Opioid addiction can be treated. Opioid addiction is a chronic disease, like heart disease or diabetes. A chronic disease is a medical condition for life. It cannot be cured but it can be managed to regain a healthy, productive life. At Thrive, we provide a well-rounded treatment that includes medication and counseling. This combination is often the best choice for opioid addiction.
Most people cannot simply walk away from addiction. They need help to change addictive behavior into nonaddictive, healthful patterns. They can get this help with treatment—with the care of medical and substance abuse providers. Treatment helps people stop using the problem drug. It helps them get through withdrawal and cope with cravings. It also helps them move away from other harmful behaviors, such as drinking alcohol or abusing other drugs. In addition, treatment helps people address life issues they might have that are tied to the addiction, such as feelings of low self-worth, a bad situation at work, home, or spending time with people who use drugs.
If a person is addicted, medication allows them to regain a normal state of mind, free of drug-induced highs and lows. It frees the person from thinking about the drug all the time, and can reduce problems of withdrawal and craving. This can give the person the chance to focus on the lifestyle changes that lead back to healthy living. Taking medication for opioid addiction is like taking medication to control heart disease or diabetes. It is NOT the same as substituting one addictive drug for another. Used properly, the medication does NOT create a new addiction. It helps people manage their addiction so that the benefits of recovery can be maintained.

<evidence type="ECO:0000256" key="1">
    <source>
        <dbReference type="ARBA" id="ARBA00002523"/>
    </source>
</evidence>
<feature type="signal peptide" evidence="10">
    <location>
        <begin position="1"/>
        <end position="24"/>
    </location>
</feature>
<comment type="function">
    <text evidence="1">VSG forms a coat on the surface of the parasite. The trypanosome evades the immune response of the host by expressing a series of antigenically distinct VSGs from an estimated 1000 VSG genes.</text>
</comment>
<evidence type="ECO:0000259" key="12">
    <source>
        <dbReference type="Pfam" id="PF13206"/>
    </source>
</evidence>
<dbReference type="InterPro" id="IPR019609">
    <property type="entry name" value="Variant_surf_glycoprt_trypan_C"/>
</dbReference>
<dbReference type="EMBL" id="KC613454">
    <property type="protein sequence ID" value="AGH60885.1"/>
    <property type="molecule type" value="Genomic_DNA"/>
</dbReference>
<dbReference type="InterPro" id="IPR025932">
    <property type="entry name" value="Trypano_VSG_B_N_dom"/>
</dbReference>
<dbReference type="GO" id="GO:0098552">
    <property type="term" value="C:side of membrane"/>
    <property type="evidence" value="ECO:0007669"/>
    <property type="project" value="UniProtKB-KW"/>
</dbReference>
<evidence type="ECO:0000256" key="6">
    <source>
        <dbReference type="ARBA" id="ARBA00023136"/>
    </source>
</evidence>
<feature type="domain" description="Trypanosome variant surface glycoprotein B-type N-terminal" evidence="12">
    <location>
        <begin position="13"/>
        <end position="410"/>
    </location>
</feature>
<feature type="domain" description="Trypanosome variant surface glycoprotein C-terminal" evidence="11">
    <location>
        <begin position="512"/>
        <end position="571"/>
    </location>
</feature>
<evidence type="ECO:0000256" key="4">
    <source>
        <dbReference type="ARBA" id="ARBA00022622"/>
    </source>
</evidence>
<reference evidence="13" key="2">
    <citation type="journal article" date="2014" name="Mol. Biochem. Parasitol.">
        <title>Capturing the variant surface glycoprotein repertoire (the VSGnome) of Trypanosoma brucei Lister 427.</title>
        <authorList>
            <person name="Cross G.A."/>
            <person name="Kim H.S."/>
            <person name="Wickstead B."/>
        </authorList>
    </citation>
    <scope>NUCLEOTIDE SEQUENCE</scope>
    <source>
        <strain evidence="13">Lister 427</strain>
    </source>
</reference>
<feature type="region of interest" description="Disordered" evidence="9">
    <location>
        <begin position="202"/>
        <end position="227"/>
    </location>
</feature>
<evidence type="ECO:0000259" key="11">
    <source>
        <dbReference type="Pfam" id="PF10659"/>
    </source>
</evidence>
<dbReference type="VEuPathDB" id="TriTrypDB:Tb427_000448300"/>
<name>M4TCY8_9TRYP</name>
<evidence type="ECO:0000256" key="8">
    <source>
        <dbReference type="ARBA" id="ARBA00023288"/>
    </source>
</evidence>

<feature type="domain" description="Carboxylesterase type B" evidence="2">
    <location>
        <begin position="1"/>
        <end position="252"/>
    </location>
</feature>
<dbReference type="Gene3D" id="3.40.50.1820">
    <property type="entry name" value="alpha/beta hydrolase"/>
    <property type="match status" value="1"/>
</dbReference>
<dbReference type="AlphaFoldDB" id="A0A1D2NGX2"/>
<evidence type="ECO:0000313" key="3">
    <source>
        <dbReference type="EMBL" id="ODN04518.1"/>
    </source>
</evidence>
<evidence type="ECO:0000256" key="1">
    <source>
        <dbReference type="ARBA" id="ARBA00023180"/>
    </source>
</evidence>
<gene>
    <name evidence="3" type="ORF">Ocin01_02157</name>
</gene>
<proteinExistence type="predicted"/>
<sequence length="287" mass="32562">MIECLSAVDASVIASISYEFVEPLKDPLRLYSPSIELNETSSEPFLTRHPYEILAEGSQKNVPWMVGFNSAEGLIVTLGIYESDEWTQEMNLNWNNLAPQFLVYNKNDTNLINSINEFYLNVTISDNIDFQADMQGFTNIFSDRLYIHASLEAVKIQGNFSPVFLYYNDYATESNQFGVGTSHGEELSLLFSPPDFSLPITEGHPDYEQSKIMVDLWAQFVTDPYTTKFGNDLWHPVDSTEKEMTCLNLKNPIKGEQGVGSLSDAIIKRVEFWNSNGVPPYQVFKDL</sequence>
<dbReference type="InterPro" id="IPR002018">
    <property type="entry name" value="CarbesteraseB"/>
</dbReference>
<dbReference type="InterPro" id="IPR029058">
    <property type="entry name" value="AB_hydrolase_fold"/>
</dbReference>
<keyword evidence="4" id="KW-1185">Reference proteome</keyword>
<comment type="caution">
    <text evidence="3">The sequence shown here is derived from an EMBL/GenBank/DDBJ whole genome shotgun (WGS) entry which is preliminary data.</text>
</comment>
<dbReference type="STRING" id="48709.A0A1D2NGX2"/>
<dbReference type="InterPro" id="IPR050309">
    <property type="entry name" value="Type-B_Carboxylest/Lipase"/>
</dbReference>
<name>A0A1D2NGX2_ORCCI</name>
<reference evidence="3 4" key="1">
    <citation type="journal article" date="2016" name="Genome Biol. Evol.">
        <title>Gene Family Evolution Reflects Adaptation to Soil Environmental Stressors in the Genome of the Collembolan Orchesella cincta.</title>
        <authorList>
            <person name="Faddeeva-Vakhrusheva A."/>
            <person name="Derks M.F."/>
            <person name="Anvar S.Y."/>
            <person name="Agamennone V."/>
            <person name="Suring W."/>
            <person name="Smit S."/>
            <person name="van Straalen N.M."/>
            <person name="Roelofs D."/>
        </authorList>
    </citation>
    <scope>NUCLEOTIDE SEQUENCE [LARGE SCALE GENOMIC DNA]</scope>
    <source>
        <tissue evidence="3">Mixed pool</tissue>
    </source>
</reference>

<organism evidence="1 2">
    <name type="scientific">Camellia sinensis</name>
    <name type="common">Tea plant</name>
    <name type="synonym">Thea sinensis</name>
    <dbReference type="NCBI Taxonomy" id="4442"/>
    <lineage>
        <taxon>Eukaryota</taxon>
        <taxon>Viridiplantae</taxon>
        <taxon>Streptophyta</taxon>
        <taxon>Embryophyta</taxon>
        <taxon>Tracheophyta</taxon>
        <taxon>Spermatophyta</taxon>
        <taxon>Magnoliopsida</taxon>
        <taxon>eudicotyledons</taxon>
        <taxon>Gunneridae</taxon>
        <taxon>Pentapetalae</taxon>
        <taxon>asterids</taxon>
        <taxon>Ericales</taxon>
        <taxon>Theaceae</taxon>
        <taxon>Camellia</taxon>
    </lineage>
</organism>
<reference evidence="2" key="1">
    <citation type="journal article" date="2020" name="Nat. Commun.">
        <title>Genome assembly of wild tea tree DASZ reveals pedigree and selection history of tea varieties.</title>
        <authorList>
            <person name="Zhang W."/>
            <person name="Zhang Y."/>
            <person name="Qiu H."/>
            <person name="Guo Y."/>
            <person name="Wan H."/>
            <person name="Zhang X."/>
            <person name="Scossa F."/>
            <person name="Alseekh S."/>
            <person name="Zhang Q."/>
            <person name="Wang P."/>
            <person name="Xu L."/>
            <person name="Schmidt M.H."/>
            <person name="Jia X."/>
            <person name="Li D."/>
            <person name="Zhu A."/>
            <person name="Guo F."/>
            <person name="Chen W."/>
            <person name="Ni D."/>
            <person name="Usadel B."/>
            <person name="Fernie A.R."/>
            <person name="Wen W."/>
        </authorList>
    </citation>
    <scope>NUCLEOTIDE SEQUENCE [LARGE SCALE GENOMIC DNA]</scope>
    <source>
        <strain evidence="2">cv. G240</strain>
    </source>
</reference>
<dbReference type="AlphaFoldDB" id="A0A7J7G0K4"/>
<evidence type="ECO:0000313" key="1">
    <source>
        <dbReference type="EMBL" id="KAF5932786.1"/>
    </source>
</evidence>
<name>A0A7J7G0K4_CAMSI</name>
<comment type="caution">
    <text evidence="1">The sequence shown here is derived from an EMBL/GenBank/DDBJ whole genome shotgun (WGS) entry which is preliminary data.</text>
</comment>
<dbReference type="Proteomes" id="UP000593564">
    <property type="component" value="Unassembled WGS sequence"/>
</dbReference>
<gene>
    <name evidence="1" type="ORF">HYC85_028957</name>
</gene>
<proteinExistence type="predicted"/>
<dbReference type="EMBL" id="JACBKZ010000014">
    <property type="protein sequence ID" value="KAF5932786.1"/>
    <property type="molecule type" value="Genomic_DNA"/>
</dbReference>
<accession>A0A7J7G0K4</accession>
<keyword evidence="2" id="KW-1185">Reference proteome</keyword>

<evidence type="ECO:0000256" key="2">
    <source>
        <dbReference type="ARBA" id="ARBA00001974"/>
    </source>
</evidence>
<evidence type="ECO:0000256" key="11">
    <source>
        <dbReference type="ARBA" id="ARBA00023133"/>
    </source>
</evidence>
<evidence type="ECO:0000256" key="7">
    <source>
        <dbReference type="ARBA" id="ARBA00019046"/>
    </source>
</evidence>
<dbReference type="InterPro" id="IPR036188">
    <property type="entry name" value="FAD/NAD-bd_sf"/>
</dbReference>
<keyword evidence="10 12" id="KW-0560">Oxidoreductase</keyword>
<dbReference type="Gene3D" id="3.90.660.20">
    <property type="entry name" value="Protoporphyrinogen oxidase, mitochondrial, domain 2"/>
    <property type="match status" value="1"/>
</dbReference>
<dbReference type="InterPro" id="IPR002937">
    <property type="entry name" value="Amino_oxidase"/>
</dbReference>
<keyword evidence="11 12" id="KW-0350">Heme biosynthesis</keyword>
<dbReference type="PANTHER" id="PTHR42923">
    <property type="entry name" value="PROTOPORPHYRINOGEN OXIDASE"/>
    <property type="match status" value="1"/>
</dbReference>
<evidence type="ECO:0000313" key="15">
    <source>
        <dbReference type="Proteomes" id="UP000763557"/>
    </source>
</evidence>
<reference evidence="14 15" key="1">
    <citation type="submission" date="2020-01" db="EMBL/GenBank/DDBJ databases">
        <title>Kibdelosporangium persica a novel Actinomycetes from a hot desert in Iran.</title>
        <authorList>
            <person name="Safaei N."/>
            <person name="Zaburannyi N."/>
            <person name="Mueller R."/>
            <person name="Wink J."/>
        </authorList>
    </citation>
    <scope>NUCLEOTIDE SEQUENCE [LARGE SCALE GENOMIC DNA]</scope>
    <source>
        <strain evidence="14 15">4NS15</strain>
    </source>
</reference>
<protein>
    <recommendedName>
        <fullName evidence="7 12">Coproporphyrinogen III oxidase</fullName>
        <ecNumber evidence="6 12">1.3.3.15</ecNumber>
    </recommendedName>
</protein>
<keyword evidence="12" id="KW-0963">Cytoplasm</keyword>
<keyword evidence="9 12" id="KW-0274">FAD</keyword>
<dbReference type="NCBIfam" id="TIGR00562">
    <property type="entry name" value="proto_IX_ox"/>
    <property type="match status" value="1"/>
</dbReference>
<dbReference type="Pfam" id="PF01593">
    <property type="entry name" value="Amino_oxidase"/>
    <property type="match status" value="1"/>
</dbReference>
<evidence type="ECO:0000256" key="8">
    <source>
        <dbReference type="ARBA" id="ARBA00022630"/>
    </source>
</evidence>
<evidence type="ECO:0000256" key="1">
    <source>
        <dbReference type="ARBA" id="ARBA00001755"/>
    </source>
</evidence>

Behavioral therapy is an important element of the recovery process and should be started early in treatment. Research studies indicate a combination of medication and behavioral therapies is the most effective for recovery. Counseling helps patients to engage in the treatment process, improve attitudes and behaviors related to drug abuse, and increase healthy life skills. Patients can learn how to make healthy decisions, handle setbacks and stress, and move forward with their lives. Counseling can also enhance the effectiveness of medications and help people stay in treatment longer. Support of family and friends is very important, as patients have stronger recoveries while working with others to manage their recovery long-term.
Medication Assisted Treatment (MAT)
Thrive uses medication assisted treatment (MAT) to help patients reach optimal recovery. Medication is introduced carefully. Medical staff members meet with the person a few hours after the first dose is taken and regularly for a week or two. These meetings are to make sure the medication is working, that side effects are not too uncomfortable, and that the person is taking medication exactly as prescribed. Following directions is important, because taking the medication improperly can lead to overdose or death.
Withdrawal symptoms can include: yawning and other sleep problems, sweating more than normal, anxiety or nervousness, muscle aches and pains, stomach pain, nausea, or vomiting, diarrhea, and weakness.